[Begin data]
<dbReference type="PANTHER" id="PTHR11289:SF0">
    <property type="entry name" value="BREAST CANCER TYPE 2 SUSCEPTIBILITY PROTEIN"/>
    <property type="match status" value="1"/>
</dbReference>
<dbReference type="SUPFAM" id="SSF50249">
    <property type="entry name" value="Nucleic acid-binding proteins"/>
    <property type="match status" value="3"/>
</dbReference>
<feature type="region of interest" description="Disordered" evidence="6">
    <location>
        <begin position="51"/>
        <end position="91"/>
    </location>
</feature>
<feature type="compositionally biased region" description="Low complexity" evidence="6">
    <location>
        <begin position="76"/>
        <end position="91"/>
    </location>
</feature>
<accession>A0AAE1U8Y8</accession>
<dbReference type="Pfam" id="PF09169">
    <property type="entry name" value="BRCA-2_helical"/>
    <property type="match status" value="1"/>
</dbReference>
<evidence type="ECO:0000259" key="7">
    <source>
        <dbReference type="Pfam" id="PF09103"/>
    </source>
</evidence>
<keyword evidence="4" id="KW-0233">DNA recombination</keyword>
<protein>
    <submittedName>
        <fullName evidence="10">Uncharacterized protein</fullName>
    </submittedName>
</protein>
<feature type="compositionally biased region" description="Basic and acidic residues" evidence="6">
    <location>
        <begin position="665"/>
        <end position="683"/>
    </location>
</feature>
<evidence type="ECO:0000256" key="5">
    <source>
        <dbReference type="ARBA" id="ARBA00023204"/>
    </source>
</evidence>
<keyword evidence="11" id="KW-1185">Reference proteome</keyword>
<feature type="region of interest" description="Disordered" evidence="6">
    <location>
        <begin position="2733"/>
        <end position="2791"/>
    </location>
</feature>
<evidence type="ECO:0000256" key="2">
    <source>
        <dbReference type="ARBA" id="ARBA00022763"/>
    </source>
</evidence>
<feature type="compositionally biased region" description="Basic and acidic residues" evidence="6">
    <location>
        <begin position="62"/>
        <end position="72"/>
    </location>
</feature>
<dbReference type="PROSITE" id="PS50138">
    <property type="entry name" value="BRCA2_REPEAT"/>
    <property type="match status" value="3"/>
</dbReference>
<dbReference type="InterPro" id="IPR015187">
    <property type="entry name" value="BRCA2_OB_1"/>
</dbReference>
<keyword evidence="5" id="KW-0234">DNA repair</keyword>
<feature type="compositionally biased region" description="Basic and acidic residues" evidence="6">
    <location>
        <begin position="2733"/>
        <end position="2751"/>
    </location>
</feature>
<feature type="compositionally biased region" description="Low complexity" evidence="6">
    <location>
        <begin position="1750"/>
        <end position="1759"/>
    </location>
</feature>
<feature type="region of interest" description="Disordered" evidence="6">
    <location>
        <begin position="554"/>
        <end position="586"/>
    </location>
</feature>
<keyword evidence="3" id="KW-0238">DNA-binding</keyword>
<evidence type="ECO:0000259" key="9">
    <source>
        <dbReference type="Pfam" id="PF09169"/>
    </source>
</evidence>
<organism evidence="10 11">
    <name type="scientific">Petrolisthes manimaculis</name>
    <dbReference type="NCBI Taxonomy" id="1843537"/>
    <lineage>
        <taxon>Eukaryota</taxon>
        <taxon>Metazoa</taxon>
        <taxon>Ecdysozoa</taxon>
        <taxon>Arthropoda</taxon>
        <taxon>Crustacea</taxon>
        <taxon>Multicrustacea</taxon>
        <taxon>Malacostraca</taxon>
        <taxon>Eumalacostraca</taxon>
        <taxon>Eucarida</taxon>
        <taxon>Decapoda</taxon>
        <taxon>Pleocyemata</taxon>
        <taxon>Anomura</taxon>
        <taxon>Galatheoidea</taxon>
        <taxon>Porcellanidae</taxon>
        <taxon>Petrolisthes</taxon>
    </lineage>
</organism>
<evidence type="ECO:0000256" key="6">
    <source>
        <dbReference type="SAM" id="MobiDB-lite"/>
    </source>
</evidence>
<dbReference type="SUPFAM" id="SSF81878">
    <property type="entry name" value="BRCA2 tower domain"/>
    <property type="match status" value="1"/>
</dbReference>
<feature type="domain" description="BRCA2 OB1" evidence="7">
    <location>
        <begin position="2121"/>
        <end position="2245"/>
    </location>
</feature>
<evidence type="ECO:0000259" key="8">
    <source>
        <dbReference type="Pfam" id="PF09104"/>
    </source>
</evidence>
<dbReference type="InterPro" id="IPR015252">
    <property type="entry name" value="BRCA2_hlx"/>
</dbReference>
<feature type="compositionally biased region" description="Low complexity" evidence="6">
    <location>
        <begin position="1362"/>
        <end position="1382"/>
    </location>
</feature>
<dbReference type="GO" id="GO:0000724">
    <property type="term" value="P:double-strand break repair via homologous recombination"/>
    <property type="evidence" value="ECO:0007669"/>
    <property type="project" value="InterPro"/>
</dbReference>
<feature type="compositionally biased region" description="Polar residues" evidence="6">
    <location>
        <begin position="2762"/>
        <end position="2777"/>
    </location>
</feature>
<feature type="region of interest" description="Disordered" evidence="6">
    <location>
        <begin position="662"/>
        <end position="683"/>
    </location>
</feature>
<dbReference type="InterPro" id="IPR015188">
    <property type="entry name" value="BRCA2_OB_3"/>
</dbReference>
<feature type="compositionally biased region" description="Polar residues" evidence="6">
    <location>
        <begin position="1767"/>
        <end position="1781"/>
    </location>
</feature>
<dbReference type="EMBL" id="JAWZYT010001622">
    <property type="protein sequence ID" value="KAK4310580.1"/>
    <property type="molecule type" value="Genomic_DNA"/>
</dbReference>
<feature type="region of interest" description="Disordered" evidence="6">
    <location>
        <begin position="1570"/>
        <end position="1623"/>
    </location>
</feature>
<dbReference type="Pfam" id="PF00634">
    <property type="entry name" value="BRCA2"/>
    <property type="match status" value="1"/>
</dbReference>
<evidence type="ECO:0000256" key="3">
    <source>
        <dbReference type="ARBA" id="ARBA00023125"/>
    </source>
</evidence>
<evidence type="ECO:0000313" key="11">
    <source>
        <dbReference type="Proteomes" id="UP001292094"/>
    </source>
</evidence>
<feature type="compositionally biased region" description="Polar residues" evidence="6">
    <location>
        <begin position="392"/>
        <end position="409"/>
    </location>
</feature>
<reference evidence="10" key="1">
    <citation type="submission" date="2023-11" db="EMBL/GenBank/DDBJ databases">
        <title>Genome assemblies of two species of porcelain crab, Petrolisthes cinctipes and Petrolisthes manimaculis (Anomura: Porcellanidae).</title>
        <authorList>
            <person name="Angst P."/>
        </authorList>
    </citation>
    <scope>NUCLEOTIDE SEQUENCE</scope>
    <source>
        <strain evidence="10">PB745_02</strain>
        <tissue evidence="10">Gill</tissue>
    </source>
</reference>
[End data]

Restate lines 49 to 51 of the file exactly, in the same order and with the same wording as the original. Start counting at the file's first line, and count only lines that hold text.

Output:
<feature type="region of interest" description="Disordered" evidence="6">
    <location>
        <begin position="2733"/>